We have grown to either love or hate the Pusswedilla franchise. Most relish it as high (even low) entertainment with the added thrill of political parody. Some dismiss it as poor satire. I propose to do no such thing—simply because Pusswedilla only masquerades as satire. It is the Trojan horse of Sri Lankan theatre.

Why the political establishment has supported this franchise has puzzled me for some time. There are some obvious theories. We might say Sri Lankans, including Sri Lankan politicians, ‘enjoy a good laugh’, even at their own expense. We might think that the government wants to showcase freedom of expression, and a relatively harmless political satire serves the purpose. We might even speculate that there is added pressure to appease Pusswedilla fans, as the franchise has grown so popular. These explanations have merit. Yet, the question continued to vex me.

The audience

A typical Pusswedilla audience does not naturally gravitate towards political commentary. If ‘apolitical’ is too strong a description, perhaps ‘indifferent’ might be appropriate. Over time, the Pusswedilla writers have discovered this audience and have worked out a winning formula. They know they must be faithful to this formula to keep their audience faithful to the franchise. They are right. And no one should question the economics of it.

Why then is Pusswedilla so dangerous?

An antidote and morphine

Apologists may argue that Pusswedilla provides a rare opportunity for the politically indifferent to reflect on the country’s political culture. Of course, this is precisely what satire should do. We already know that Pusswedilla does not always succeed in this venture. Yet we credit it for trying. There is, however, a delicate difference between satire and the Pusswedilla franchise.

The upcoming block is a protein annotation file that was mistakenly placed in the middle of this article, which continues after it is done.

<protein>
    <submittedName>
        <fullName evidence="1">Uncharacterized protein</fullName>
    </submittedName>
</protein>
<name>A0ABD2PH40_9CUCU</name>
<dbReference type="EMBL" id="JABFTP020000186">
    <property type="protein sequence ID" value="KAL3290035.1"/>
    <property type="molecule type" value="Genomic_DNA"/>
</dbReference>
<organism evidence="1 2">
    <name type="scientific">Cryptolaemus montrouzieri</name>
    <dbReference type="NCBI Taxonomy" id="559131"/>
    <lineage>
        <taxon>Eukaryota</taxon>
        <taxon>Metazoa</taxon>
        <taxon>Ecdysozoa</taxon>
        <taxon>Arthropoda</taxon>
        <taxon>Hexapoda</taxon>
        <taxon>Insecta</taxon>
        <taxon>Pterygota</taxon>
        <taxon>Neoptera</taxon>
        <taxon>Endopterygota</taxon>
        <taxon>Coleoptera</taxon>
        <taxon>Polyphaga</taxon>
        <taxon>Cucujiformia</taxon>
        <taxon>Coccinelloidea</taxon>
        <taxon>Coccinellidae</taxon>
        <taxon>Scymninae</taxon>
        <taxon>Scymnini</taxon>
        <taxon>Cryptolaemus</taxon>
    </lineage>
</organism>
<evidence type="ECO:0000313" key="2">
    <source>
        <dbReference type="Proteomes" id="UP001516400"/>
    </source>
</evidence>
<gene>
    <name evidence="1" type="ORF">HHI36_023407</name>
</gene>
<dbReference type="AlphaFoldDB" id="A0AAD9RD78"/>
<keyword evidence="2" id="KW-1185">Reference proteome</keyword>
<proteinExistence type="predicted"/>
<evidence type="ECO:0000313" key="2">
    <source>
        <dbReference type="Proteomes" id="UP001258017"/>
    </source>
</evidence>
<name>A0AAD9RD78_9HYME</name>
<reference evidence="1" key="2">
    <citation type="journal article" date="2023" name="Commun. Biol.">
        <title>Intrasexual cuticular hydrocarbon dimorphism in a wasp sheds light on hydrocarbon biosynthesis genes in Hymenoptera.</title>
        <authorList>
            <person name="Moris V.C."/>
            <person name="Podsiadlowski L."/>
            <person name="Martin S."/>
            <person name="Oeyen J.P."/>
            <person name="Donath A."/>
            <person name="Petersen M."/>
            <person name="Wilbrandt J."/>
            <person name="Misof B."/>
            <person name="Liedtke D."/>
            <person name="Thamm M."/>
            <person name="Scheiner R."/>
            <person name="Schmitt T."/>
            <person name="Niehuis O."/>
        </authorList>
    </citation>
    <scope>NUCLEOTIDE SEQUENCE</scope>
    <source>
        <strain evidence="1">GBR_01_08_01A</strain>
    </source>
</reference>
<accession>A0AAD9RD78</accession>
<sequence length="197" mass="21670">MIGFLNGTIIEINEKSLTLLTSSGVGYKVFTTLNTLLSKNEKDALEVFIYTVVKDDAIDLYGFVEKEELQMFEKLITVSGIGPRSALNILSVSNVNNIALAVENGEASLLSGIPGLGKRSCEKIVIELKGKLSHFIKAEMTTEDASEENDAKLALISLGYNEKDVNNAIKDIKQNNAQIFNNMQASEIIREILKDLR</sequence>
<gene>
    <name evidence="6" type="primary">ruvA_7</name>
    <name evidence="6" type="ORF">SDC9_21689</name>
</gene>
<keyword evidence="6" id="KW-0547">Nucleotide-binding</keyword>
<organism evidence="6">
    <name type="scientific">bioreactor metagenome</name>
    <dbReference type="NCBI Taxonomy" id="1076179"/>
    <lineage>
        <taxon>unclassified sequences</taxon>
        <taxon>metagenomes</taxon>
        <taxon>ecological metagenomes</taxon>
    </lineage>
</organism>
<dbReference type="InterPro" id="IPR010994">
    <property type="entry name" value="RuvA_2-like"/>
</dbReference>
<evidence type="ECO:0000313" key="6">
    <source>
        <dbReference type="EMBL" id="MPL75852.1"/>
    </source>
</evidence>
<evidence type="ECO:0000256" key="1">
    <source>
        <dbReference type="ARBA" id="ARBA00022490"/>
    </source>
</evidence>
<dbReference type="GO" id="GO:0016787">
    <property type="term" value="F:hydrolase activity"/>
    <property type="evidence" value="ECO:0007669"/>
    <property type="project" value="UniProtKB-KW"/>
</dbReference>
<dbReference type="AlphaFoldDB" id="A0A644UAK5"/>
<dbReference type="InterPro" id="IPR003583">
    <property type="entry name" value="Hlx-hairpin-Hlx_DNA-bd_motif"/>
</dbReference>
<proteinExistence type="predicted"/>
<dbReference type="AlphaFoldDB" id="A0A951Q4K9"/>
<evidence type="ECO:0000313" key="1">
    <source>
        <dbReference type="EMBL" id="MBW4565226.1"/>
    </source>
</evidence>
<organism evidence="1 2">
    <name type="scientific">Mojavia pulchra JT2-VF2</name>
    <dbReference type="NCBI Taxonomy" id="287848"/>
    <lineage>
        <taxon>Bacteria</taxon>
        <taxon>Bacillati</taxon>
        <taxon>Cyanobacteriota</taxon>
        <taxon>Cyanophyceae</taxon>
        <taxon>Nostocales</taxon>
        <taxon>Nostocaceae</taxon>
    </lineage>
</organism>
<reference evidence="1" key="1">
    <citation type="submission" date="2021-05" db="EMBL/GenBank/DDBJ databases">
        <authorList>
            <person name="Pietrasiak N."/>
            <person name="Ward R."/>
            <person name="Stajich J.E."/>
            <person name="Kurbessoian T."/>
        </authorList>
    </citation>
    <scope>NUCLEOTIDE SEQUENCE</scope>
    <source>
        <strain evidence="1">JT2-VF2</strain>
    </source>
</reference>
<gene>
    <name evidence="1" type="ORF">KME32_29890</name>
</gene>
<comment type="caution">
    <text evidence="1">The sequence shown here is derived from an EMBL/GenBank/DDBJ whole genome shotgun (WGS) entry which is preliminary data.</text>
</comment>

A satire is like an experimental antidote. It attempts to encourage some form of resistance. It aims to make audiences less comfortable with their poison—their reality. Bakamoona Veedi Basi is a classic example of satire. It uses an allegorical platform to convey a message about the cost of societal compromises. The play makes audiences uncomfortable with the price they may have paid for peace. A good satire therefore leaves its audience entertained, yet disturbed and contemplating change. Many who witnessed AnandaDrama’s outstanding Grease Yaka or Sashane Perera’s powerful version of Men without Shadows will know precisely this feeling. I would not grudge Pusswedilla if it tries and fails in such a pursuit. But Pusswedilla does precisely the opposite of satire.

Pusswedilla is like a dose of morphine. Audiences are offered a coping mechanism—some comic respite from an otherwise distasteful political reality. But Pusswedilla avoids subtlety. It immerses its audiences directly into a very obvious imitation of their reality. As pointed out by Hafeel Farisz in an excellent review of the most recent edition of Pusswedilla, it is like watching Mervyn Silva on a rampage. The trouble is, Mervyn Silva is a real politician. If art imitates life too accurately, and without an accompanying critique, we are only left with a version of reality repackaged for easier consumption. Audiences then leave the theatre a little less outraged by reality—a little less prone to change. There is another word for this type of expression.